Life’s too Short to Worry. Life’s too Long To Wait.

water

1. Be Authentic. The most powerful asset you have is your individuality–what makes you unique. Don’t put too much equity in other people’s opinions.

2. Trust the process. Expect plot twists.

3. Work hard and you will always benefit from it.

4. Create. Do. Make things. Innovation in thinking is not nearly enough.

5. Travel as much as you can. It is a humbling and inspiring experience to be reminded how much you don’t know.

6. Strive for grace. There’s always room for more grace and there’s always another chance to embody it.

7. “Do Good.” The Golden Rule actually works.

8. Read everything. Read with an open-mind and a child’s fascination.

9. Go out on more limbs.

10. If you want to change, change. You are what you are until you decide you are something else.

11. Connect in real ways. Life is visceral. Get off your devices and connect with real people in real-time in real culture.

12. Instinct and intuition–learn to feel and trust them.

13. Let passion guide you. The things you are passionate about are not random. They are your calling.

14. If you like to eat pretzels in bed, eat pretzels in bed. Occasionally. Don’t abuse your own power.

15. Be a dreamer AND a doer.

Why it’s Important to Sing in the Rain

rain

The Japanese poet, Kenji Miyazawa, wrote, “We must embrace pain and burn it as fuel for our journey.”

It’s really uncomfortable to sit with pain–to accept it and not fight it. It’s written that “unrelenting disappointment [can] leave you heartsick.” The heart is the core of our being. In it lives joy, charity, faith and wonder. To protect our hearts, we do things to diminish suffering and avert pain.

Because of that instinct, sometimes we ignore painful feelings or deny them all-together. We over medicate, isolate ourselves and engage in behaviors that are out of character. We search for anything we think will help control the pain. The risk we take by avoiding painful emotions is that we’ll grow bitter, angry and anxious.

Bernard Baruch said that “the art of living lies less in eliminating our troubles than in growing with them.” Great truth–really hard to actually do. I’ve been trying to see it lately, as the art of “singing in the rain.”

In the movie, “Singing in the Rain,” Gene Kelly is walking through the streets in the pouring rain with an umbrella in his hand, unopened for most of the time, singing. He’s existing happily at that moment while in the rain, not despite of the rain. I’m not suggesting that pain is easy to deal with by just smiling through it–but it’s a starting place. Happiness is something we choose and every decision we make contributes to what we will allow ourselves to feel. Singing in the rain is an art we can never stop practicing.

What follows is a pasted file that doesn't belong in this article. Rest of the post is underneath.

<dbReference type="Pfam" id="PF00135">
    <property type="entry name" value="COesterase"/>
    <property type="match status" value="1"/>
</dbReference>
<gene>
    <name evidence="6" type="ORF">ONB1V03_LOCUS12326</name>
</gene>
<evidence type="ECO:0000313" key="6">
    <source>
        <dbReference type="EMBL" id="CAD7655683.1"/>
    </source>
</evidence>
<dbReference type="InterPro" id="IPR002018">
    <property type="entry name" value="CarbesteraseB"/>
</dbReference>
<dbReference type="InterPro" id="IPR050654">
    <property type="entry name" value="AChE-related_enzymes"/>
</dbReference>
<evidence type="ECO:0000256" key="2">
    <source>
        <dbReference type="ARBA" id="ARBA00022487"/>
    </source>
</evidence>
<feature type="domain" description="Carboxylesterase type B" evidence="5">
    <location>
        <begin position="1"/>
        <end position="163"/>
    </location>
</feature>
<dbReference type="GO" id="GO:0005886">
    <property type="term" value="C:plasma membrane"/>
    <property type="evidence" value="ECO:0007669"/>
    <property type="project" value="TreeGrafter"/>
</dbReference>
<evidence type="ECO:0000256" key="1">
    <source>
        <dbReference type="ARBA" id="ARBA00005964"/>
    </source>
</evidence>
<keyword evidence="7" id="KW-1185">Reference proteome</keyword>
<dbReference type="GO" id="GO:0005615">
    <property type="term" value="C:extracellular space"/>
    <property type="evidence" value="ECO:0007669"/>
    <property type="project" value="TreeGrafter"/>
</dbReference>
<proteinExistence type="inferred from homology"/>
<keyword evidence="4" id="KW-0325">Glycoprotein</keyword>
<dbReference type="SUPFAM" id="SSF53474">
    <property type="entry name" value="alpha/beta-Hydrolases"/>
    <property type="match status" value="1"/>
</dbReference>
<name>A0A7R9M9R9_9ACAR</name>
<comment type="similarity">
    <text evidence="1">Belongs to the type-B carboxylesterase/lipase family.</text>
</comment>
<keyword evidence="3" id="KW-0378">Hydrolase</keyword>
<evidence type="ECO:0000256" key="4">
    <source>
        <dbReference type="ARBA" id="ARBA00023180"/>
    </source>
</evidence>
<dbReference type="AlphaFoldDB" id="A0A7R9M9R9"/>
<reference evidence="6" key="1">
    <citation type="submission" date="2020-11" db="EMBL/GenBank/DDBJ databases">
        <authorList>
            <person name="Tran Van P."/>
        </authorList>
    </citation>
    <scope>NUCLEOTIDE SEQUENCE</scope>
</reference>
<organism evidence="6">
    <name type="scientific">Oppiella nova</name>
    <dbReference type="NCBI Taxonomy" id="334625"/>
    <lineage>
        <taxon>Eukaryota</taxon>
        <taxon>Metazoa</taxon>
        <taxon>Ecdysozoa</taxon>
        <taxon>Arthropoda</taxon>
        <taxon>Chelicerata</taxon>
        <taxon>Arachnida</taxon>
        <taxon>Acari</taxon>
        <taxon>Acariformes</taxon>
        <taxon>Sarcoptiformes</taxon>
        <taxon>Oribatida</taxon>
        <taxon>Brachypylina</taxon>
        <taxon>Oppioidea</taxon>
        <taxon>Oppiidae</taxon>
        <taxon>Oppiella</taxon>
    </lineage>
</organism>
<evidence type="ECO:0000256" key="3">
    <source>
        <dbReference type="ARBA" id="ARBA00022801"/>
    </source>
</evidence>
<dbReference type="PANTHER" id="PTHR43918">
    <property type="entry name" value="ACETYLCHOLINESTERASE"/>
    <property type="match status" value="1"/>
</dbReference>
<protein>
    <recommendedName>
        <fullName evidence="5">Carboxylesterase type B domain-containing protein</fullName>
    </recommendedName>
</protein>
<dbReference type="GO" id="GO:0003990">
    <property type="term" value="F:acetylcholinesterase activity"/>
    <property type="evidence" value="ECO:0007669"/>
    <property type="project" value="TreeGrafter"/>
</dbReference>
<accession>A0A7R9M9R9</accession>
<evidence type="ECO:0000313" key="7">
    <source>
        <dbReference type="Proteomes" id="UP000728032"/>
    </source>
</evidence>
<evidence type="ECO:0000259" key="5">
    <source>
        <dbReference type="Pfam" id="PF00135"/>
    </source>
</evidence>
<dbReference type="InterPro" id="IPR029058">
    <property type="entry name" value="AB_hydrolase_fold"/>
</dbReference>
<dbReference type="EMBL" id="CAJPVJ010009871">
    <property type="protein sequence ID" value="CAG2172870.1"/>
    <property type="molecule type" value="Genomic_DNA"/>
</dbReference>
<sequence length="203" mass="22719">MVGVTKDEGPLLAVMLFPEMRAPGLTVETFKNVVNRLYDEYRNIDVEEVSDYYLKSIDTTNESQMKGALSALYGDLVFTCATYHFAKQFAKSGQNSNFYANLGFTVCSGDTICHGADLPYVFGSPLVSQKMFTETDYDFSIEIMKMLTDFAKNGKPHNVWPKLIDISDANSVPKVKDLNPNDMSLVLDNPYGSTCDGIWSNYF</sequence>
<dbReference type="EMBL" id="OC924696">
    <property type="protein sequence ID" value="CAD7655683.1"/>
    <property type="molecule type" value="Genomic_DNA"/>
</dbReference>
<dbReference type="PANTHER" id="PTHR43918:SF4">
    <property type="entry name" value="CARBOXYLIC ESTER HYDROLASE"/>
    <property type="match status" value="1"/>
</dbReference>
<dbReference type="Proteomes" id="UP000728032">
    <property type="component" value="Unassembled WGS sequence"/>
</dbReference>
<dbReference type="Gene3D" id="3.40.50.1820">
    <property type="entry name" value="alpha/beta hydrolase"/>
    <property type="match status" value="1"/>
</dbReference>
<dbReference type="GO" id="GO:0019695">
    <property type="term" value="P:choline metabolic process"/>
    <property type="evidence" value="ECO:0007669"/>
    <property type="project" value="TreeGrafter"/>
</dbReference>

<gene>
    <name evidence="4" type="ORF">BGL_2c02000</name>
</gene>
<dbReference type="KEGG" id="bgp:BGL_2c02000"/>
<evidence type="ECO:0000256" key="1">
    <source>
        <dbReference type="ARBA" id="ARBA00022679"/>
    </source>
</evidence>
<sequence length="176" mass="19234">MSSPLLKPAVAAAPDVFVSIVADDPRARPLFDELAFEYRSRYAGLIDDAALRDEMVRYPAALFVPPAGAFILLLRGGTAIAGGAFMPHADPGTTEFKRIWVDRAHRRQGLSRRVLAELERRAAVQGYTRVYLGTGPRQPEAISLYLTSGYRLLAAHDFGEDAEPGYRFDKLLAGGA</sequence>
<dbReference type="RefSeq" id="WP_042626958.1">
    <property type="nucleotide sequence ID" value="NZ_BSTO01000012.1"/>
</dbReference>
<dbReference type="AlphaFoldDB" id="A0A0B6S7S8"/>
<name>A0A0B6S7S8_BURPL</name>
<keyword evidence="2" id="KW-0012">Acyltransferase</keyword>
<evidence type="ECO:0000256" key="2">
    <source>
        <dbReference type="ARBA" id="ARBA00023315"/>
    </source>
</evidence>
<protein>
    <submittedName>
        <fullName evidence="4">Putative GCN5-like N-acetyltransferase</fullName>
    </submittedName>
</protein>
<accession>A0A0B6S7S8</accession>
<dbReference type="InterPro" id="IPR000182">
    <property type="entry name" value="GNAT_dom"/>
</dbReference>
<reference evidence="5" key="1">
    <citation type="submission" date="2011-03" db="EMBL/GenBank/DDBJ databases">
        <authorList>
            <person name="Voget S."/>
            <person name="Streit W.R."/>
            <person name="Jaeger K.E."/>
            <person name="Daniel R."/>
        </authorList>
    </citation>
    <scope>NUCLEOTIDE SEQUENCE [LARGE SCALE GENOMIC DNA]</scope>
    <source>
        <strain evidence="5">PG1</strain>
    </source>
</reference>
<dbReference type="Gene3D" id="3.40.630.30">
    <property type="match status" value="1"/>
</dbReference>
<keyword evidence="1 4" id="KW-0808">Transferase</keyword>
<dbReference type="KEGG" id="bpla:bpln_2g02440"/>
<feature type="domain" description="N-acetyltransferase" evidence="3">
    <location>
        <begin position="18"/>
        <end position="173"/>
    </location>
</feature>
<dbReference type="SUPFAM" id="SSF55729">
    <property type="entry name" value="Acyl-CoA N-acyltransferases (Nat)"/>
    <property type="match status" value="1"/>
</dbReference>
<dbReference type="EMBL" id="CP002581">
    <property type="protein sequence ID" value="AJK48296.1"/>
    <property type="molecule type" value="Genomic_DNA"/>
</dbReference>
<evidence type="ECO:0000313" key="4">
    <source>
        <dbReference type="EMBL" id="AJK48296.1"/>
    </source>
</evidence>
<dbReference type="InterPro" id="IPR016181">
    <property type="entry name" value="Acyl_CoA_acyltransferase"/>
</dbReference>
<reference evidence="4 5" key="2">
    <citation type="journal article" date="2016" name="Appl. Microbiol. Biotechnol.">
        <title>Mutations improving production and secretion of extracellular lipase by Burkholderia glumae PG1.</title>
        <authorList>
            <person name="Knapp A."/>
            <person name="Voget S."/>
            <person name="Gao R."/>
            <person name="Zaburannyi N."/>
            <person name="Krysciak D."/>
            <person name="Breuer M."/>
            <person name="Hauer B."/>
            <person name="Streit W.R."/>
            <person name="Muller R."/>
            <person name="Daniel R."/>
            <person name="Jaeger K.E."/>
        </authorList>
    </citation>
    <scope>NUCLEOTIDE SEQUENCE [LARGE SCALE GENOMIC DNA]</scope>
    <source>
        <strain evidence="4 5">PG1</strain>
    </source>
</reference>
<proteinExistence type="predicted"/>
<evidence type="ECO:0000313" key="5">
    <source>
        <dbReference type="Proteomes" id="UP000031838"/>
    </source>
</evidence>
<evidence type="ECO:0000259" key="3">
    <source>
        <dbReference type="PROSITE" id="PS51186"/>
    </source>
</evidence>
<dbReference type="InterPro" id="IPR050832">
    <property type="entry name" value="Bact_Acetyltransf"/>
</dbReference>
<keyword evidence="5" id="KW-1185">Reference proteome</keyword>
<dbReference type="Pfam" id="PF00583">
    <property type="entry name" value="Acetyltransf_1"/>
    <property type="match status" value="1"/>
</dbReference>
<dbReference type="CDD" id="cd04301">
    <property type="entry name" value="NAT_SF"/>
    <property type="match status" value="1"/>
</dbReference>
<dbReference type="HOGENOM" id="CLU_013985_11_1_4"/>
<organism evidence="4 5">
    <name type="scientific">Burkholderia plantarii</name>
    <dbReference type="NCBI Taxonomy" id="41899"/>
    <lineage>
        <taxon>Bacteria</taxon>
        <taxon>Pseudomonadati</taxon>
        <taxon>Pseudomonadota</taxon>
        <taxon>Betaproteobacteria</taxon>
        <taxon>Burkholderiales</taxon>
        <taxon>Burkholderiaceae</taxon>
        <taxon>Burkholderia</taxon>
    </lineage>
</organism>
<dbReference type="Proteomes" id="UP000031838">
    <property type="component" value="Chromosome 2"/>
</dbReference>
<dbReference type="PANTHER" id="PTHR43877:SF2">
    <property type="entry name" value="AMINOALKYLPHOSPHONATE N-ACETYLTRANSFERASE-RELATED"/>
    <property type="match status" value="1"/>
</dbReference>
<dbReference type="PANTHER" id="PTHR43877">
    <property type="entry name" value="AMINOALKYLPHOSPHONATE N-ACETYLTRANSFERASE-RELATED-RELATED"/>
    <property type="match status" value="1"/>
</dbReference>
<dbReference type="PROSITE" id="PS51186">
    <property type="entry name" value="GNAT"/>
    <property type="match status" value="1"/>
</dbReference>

I’m singing in the rain
Just singing in the rain
What a glorious feeling
I’m happy again
I’m laughing at clouds
So dark up above
The sun’s in my heart
And I’m ready for love
Let the stormy clouds chase
Everyone from the place
Come on with the rain
I’ve a smile on my face
I’ll walk down the lane
With a happy refrain
Just singing in the rain.
Singing in the rain.

Dancing in the rain
I’m happy again
I’m singing and dancing in the rain
I’m dancing and singing in the rain

I’ll Be On My Way, Just As Soon As I Shave This Yak

yak

There was a guy who wanted to mow his lawn one afternoon but had lent his lawn mower to his neighbor. When he asked his neighbor for the lawn mower, the neighbor refused.

“Not until you give me back the five other things you’ve borrowed from me!” said the neighbor.

The guy went back to his house and gathered up the things he’d borrowed from his neighbor. As he did that, he realized he had a problem–he had lost the sweater his neighbor brought back from Tibet years before.

The sweater was made of Yak’s wool. So in the middle of the night, the guy found himself breaking in to a zoo, sneaking in to the yak pen and shaving a yak to the get the yak hair to weave yak yarn to make a yak-hair sweater so he could give it back to his neighbor, get his lawn mower back and mow his lawn.

What does yak shaving represent? The “fiddly” tasks we let get between us and our goal–the excuses we make or the steps we insist need to be taken in order to launch something perfectly.

The guy should have just bought a sweater, gotten his mower back and mowed his yard.

We spend time yak shaving instead of doing because yak shavings tasks are in our control. We let ourselves believe that in order to accomplish our dreams, everything needs to be perfect. We spend too much time perfecting, or heading to the zoo to shave a yak.

Yak shaving shields us from facing the things we fear. It prevents us from ever really creating, doing, putting our work out there. But we need to start. Do it. Any of it. Maybe it doesn’t have to be a big plunge. It doesn’t have to be perfect. It just needs to be something. Small bites. Small steps. One imperfect thing at a time.

 

I Will Face It When It All Blows Up